I had a prototype working very quick, but I wanted something more modular and parameter-based to use for other things. This is when I took found Flemming Sørvollen Skaret’s Home Assistant PowerShell Module. His PowerShell module is awesome and really handy. I was off and running with it within minutes. So I decided to leverage this module in my Task Scheduler automation. And that was that, but I still had to hook it all together.

  • 2 x Task Scheduler Tasks – triggered when the workstation is locked and unlocked
  • 1 x VBScript to launch our PowerShell script so it is hidden
  • 1 x Flemming’s Home-Assistant PowerShell Module
  • 1 x PowerShell script to call the Home Assistant API
  • 1 x Home Assistant long-live token
  • 1 x entity in Home Assistant (a light, scene or input_boolean for example)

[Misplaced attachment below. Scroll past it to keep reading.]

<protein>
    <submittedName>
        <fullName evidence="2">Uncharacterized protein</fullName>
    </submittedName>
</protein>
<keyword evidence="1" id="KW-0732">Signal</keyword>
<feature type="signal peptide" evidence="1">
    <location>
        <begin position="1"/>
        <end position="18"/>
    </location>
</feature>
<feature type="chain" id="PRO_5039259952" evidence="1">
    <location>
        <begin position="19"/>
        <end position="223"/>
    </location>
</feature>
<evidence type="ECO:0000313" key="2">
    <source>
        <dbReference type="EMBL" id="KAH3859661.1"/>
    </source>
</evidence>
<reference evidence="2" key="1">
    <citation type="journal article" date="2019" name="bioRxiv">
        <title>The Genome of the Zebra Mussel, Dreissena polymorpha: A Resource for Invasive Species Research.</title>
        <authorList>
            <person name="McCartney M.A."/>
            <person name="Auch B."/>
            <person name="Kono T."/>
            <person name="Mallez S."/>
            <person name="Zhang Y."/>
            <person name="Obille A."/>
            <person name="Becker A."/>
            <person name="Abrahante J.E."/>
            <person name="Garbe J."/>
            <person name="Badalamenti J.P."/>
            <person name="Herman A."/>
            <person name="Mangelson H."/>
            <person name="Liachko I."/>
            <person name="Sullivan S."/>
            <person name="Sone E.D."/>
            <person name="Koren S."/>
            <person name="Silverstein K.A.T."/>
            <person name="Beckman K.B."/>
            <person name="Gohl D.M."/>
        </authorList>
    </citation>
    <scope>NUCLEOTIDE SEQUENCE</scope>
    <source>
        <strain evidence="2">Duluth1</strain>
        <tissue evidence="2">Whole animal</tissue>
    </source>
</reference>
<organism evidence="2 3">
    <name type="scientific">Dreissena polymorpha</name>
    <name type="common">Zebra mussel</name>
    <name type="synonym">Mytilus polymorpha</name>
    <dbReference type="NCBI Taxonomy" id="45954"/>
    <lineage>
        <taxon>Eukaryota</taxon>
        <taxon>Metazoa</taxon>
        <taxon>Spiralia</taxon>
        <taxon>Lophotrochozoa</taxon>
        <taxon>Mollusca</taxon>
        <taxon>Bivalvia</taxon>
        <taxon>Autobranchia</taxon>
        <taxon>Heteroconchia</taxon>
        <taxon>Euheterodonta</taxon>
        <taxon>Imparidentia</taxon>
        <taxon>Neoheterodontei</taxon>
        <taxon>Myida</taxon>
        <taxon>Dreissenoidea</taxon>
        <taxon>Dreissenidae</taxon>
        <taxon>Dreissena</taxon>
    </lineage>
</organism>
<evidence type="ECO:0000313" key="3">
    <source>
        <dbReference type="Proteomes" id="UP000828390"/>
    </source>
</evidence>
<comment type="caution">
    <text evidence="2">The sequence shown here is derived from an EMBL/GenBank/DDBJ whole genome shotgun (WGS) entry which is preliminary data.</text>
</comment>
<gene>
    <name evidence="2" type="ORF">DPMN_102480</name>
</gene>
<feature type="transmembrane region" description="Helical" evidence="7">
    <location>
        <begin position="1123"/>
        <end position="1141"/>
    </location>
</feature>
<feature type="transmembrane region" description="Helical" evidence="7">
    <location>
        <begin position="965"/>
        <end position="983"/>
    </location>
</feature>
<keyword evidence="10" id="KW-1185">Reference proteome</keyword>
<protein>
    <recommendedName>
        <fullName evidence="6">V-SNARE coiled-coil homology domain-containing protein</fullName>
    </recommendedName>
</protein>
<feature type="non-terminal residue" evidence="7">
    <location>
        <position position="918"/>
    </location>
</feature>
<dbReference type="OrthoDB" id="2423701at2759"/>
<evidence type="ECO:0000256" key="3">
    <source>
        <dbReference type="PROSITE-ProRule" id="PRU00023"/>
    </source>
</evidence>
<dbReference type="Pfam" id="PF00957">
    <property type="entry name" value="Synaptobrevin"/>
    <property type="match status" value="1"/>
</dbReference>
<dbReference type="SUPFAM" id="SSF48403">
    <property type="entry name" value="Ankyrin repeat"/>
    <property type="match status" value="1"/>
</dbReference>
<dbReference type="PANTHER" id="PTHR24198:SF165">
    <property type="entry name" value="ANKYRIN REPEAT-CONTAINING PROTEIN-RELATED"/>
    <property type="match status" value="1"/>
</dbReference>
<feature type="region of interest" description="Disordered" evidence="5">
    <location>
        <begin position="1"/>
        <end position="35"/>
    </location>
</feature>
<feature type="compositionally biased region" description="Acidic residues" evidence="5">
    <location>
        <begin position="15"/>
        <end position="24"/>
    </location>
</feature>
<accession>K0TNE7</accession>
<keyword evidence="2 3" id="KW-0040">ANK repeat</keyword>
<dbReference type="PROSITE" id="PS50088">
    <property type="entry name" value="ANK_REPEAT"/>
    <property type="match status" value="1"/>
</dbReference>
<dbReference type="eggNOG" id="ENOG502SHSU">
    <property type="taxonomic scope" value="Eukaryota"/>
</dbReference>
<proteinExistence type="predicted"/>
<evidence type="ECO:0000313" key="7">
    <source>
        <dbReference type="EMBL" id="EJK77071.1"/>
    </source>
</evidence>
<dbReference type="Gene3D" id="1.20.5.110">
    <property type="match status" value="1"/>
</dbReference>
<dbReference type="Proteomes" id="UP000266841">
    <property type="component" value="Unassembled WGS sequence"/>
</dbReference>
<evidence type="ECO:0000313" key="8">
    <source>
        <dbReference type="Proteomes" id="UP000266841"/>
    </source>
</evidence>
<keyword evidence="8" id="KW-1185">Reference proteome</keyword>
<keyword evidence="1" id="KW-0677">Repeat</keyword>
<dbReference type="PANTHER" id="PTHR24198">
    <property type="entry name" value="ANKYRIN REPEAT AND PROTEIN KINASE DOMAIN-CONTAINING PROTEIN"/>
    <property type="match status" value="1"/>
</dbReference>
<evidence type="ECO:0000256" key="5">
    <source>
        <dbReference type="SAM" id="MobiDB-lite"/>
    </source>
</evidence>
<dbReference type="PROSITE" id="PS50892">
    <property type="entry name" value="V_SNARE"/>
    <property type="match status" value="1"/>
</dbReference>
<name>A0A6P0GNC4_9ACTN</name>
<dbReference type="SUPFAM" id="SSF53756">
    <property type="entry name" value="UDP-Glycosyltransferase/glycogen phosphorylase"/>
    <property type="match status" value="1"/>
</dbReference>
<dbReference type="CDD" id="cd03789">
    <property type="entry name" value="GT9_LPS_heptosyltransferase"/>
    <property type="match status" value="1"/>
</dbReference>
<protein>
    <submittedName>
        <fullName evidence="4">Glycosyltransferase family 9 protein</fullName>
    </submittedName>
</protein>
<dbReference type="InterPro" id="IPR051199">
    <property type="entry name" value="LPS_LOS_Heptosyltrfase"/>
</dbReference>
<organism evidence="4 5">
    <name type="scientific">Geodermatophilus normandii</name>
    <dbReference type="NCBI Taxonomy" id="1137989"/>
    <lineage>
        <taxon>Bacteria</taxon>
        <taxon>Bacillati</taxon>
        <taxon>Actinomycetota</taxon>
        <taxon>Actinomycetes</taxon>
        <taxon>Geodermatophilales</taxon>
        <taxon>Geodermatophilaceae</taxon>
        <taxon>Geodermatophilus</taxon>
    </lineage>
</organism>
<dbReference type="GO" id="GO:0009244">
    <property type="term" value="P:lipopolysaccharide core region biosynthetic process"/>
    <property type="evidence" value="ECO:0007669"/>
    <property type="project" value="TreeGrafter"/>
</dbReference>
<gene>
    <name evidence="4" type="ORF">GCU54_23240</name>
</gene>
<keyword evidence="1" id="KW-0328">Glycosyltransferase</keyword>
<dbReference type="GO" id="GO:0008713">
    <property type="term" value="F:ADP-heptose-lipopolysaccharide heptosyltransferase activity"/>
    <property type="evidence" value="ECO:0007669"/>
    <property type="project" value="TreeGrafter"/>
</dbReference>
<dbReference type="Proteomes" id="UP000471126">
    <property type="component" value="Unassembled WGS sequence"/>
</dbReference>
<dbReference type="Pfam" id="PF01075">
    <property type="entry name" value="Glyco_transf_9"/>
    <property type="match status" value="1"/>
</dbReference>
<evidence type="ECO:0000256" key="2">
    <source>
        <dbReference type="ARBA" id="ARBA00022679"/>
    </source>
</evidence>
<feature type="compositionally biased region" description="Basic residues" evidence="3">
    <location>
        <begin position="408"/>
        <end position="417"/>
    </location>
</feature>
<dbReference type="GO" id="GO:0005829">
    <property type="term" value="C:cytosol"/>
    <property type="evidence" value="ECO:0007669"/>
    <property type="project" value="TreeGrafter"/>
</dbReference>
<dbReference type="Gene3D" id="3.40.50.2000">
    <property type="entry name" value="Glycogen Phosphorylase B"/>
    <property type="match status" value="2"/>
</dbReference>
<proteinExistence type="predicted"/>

Task Scheduler

First I created two tasks in Task Scheduler. One for when the workstation locks and the other for when it is unlocked. When these tasks are triggered, they call a VBScript with some parameters. Yes. An actual 1900’s VBScript in 2020. For the life of me, I could not stop or prevent the PowerShell console from flashing up. I’m a UX nerd, and this wasn’t acceptable for me. I spent way too long on trying to solve this before I reverted to this well-known workaround of using WScript to execute the PowerShell script silently. These have been exported from Task Scheduler and therefore can be imported straight back in obviously correcting usernames and paths.

You will notice on line 46 above calls a common TaskSchedulerLauncher.vbs script along with the path to a ps1 file and the parameters to go with it wrapped in double-quotes.

Are you using a battery-powered device?

Geert van Horrik (@GeertvanHorrik) kindly pointed out that if you are using a battery-powered device like a laptop or a tablet you will need to change the conditions so the task runs when on battery power.

Power settings for a task in Task Scheduler

VBScript

Having to use the VBScript is annoying but not as annoying as the PowerShell console flashing up each time I unlocked my workstation. It calls PowerShell.exe and our script while also setting the window style to be hidden.